Nathan Jawai is a ballerina shaped like a bowling ball—1-3 FG, 4 REB, 1 TO, 2 PTS. His offensive game is very crude, but he did show an ability to guard the post effectively. He’s an interesting long term project.

Wayne Ellington
snaked along the baseline for offensive boards, finished at the paint, and was accurate from the midlands—3-6FG, 7 PTS. He’s also a keeper.

Sasha Pavlovic doesn’t want to be in Minnesota and played like it, jacking up two awful shots in three minutes—0-2 FG, 0 PTS. He’s an absolute goner.

Brian Cardinal
picked up three fouls in just over a minute. He too is a goner.

Ryan Hollins
made some clever passes—3 AST, 1 TO—and is the team’s only weak-side shot blocker. A keeper as a backup center.

Ramon Sessions is a drive-and-kick guard with nobody to kick it to—1-2 FG, 2 AST, 2 TO, 2 PTS.

Without the driving lanes he saw in Milwaukee, Sessions has struggled creating for himself and others in Minnesota.

He also makes fundamental mistakes, like jumping in the air to pass, and buying shot fakes on defense. No wonder only Minnesota offered him a contract as a restricted free agent last offseason.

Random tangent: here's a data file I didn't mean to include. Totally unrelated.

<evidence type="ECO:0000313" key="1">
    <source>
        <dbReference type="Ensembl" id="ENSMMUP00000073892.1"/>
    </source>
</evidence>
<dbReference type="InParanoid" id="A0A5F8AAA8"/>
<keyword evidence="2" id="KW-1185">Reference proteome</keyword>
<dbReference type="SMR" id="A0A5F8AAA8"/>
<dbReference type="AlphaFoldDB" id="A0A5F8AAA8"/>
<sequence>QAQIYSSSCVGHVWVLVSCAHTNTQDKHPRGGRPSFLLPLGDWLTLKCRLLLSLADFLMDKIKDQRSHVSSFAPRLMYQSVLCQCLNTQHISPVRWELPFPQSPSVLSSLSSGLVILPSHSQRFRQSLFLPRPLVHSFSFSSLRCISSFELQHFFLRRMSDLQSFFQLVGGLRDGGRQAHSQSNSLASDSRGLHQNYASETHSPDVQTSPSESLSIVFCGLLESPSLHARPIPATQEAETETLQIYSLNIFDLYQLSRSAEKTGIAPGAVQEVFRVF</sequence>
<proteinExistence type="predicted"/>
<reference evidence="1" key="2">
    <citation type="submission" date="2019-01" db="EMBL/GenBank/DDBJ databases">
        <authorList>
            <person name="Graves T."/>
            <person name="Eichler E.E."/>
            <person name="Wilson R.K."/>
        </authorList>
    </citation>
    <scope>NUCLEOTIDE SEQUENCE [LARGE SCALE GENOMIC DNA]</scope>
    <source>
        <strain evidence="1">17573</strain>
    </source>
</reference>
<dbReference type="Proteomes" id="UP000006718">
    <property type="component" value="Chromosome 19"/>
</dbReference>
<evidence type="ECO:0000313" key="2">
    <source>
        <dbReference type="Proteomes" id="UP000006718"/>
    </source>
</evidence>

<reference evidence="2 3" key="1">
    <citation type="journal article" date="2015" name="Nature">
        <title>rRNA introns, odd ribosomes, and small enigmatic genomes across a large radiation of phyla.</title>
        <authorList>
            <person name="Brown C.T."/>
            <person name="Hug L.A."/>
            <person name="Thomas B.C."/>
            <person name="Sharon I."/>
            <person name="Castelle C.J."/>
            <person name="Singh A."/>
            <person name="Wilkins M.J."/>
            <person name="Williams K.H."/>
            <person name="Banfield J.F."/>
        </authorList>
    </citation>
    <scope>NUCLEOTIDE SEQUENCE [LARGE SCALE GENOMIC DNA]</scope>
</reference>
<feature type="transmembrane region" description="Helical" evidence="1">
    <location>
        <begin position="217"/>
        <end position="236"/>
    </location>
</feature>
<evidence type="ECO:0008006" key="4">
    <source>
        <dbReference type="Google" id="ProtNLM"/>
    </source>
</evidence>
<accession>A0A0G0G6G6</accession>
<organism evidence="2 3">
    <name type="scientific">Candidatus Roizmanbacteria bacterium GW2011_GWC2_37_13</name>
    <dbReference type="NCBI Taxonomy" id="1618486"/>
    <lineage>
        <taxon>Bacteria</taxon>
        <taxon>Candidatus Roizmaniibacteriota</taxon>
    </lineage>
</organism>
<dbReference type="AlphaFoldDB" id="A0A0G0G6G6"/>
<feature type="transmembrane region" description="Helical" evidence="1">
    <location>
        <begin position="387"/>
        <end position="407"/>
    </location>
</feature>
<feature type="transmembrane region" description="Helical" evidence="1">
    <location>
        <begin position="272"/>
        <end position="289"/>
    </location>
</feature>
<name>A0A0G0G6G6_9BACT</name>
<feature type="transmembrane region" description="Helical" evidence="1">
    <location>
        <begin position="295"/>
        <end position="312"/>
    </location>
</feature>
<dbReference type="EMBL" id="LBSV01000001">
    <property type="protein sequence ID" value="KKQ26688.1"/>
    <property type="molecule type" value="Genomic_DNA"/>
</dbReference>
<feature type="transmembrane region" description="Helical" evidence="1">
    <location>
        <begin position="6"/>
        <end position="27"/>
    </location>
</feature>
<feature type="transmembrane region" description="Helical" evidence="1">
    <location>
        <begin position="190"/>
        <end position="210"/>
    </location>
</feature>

Sessions needs to escape the triangle and play on a team with three-point shooters.

However, unless Ricky Rubio migrates over to the United States, Sessions is Minnesota’s only backup point guard. Because of that, he’s a keeper, but only until Rubio comes over, if he comes over at all.

Overall, the Timberwolves need many things:

  • Patience to learn the triangle
  • Athletes in the frontcourt
  • Three-point shooters at every position
  • Wings who can create their own shot
  • A defensive-minded backup point guard
  • Antacids for Kurt Rambis

However, with Jefferson, Flynn, and maybe Love and Brewer, the Wolves have a respectable core going forward.

Until the talent level around that core is upgraded though, the Wolves will be a bottom-feeder.